Supervisors must be able to provide individualized
training as well as group training. To do that, they must
be accessible to the member and be willing to take the
time to help the member when needed. They will quickly
realize the compensation for this greater emphasis on
training in the reduction of time they spend supervising.
They need no outstanding ability or special training for
this phase of supervision, but they must develop the
Listening patiently. Quite often supervisors may
feel that the person is taking too much time explaining,
so they stop listening. Thus, they may miss the main
reason for the members communication with them.
Refraining from hasty condemnation or
conclusion. Supervisors must get the whole story before
Refraining from arguing. Arguing with a
subordinate does not solve problems, and it may well
lead to additional ones. One of the responsibilities of
supervisors is the exercise of authority. After observing
the two points above, a supervisor who reaches a
decision and feels there is no justifiable alternative
should stick with that decision. Argument will only
intensify the members reluctance to accept that
Paying attention not only to the content of the
remarks but to the overtones and body language. What
the member feels but does not say may be more
important than what is actually being said.
Listening for what the person may be reluctant to
say or cannot say without assistance.
Learning is best accomplished when the instruction
sets a pattern of primacy. That is, it moves from known
to unknown, simple to complex, and complex to simple;
or it is organized by performance steps. In other words,
the trainee should learn how to follow a recipe and
operate an oven before attempting to bake a cake. If
instruction is arranged properly, the trainee can refer
back to what was previously learned to better understand
what is being presently taught. When this method is
applied, the member learns more, learns it faster, and
remembers it longer.
The use of training sessions can achieve the
Stimulate trainees to perform self-evaluation.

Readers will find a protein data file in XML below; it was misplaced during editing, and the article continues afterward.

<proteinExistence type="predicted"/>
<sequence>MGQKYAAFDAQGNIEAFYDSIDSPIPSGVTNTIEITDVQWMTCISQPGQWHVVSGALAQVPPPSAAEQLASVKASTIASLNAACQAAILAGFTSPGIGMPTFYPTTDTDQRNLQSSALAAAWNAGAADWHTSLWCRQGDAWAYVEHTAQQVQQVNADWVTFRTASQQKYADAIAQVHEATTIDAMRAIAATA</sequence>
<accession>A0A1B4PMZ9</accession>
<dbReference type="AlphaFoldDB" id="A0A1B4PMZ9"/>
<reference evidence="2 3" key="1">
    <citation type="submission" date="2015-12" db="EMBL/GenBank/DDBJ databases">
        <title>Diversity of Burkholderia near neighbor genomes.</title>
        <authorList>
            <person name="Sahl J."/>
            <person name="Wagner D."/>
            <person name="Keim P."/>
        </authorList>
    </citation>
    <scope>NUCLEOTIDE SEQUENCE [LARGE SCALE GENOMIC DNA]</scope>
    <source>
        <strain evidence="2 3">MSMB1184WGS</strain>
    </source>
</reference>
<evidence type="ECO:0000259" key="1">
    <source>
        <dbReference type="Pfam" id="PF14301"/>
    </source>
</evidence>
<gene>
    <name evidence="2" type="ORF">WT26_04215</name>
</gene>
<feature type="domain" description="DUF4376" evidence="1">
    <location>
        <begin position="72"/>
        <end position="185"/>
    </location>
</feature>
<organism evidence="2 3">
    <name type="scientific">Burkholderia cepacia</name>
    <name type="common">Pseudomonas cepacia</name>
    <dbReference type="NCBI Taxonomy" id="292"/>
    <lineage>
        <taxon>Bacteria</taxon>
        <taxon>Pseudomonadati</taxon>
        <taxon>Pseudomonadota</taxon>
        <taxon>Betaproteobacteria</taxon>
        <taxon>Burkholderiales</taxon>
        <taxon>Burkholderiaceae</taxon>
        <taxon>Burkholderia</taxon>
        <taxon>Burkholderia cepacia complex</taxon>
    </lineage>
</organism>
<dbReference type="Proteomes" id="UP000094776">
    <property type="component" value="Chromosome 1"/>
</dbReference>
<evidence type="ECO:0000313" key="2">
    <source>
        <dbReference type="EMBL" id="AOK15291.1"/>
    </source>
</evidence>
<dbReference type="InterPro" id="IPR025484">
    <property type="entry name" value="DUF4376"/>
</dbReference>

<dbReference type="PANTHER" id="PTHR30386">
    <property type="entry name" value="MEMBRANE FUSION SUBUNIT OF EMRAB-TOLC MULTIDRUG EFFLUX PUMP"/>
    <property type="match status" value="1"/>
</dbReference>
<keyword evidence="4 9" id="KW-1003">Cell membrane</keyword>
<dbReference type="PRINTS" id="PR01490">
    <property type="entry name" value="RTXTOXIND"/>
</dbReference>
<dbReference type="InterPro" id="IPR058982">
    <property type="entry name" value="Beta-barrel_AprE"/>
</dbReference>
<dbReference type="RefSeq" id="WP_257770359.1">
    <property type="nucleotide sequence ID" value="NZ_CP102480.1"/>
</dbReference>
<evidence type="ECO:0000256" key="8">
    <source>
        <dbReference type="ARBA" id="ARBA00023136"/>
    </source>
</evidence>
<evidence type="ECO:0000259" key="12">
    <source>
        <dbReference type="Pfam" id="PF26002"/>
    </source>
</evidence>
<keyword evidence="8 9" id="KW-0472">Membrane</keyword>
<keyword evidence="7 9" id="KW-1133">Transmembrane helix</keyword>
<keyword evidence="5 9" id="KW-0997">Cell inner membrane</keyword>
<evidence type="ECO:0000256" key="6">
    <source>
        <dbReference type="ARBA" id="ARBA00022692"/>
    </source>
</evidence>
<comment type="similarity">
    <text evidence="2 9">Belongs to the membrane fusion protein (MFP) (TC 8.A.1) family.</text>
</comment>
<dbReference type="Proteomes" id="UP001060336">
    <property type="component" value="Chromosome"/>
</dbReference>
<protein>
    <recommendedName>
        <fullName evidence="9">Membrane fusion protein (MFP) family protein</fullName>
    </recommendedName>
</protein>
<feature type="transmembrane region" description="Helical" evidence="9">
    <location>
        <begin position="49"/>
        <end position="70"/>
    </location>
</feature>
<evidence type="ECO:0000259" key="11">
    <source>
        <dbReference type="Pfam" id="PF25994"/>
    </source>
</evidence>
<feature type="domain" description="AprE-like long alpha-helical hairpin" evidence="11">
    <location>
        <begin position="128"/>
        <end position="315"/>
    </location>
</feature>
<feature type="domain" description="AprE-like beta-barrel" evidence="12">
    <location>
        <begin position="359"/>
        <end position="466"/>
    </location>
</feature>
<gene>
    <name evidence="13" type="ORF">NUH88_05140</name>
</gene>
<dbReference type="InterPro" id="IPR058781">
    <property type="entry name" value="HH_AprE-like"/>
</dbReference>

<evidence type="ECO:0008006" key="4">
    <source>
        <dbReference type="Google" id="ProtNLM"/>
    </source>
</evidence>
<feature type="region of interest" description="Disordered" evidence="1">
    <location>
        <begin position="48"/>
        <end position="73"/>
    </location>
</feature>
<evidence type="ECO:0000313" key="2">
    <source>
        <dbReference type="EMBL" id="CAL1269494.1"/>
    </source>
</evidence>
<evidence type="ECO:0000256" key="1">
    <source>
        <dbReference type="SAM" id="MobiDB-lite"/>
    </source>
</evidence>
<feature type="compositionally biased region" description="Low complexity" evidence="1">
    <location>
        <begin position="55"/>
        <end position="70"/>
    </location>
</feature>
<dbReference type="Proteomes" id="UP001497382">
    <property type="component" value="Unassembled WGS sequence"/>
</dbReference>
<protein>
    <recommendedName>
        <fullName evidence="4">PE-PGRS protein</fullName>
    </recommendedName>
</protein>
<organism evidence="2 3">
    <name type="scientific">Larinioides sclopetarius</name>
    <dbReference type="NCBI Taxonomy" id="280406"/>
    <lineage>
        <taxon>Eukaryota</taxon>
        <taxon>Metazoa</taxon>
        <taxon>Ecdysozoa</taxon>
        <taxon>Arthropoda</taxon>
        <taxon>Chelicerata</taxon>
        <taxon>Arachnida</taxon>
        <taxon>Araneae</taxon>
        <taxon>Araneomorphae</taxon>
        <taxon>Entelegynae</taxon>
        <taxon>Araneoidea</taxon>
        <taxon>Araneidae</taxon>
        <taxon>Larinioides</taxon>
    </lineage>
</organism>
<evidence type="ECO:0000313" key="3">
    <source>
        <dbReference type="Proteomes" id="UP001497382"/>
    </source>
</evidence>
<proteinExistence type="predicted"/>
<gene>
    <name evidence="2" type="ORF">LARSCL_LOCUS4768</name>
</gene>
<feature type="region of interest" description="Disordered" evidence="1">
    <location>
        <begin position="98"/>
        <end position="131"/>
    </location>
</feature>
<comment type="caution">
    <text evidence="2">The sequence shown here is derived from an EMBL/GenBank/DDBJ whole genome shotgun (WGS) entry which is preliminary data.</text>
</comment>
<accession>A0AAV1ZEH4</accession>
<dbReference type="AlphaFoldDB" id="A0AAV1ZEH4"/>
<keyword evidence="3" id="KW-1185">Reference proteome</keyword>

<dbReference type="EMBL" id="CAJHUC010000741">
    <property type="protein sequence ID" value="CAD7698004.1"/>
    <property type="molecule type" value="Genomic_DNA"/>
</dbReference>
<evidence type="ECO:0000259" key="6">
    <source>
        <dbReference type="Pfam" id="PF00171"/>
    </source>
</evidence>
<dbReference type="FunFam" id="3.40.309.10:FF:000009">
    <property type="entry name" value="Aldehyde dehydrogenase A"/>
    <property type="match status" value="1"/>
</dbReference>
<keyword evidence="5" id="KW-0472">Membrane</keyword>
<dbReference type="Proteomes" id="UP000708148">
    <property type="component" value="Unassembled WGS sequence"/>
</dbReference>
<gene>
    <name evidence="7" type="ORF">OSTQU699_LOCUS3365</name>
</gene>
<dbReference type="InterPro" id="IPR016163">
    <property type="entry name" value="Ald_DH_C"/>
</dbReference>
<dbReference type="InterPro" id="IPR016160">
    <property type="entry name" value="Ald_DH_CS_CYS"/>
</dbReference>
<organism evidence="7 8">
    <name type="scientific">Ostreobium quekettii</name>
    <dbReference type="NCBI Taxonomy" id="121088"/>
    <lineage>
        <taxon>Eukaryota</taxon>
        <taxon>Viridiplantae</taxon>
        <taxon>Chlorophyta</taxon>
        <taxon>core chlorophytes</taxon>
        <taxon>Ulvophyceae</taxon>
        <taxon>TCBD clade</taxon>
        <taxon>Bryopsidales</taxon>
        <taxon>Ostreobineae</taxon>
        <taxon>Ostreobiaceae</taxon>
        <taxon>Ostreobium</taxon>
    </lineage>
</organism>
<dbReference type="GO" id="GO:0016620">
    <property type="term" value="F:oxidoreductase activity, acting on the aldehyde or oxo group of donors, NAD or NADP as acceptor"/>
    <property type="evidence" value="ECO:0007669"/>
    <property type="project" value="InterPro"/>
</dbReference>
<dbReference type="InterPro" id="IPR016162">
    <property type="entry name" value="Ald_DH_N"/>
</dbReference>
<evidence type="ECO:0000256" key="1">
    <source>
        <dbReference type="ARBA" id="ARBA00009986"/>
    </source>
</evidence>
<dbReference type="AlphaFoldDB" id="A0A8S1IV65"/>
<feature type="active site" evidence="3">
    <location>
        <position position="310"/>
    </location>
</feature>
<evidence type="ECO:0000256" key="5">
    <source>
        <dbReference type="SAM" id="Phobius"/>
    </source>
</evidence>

Develop trainees awareness of their knowledge
Provide trainees with needed instruction.
Encourage trainees to exchange ideas
As the leader of an informal training session,
must keep the group headed in the right direction.
should direct discussion sessions toward a stated or an
agreed-upon goal. Training sessions provide excellent
opportunities for frank, open discussions of mechanical
problems as well as problems with work flow, time
allocation, future work loads, and special jobs. The
leader of informal training must be vigilant in
preventing the session from losing focus. No one wants
to listen to someones gripes during a training session.
Role playing can be an effective means of
developing face-to-face skills and of stimulating
discussions about problems faced by certain ratings.
When properly introduced to the participants, it has
several possible uses in the training program. Since
participants may be self-conscious at first, your first
efforts in using role playing may not get off the ground.
However, when participants realize they are not playing
games, they will gradually assume their roles. Then role
playing will achieve the desired results of training.
With an experienced member playing the role of the
customer and the inexperienced members serving as the
contact point representatives, you can provide real life
experiences for members to solve. Select training
problems that are not intended to overwhelm the trainees
but to acquaint them with typical problems. Make sure
each situation has a specific training objective.
DEVELOPING THE WE CONCEPT
People who are loners are determined to get to a
destination without owing anyone for anything. They
refuse to help others, belittle everyone elses
accomplishments, and avidly point out others mistakes.
These people have great difficulty working as a member
of a team.
Teamwork improves only when all members
overcome this problem by learning to view themselves
as part of the team. To help them do that, encourage them
to begin thinking in terms of we:
We members of the contact point. . .
We members of the ship or station. . .
We members of the Navy . . .
Help them to see that being a member of a team
doesnt take away from their importance. Help them to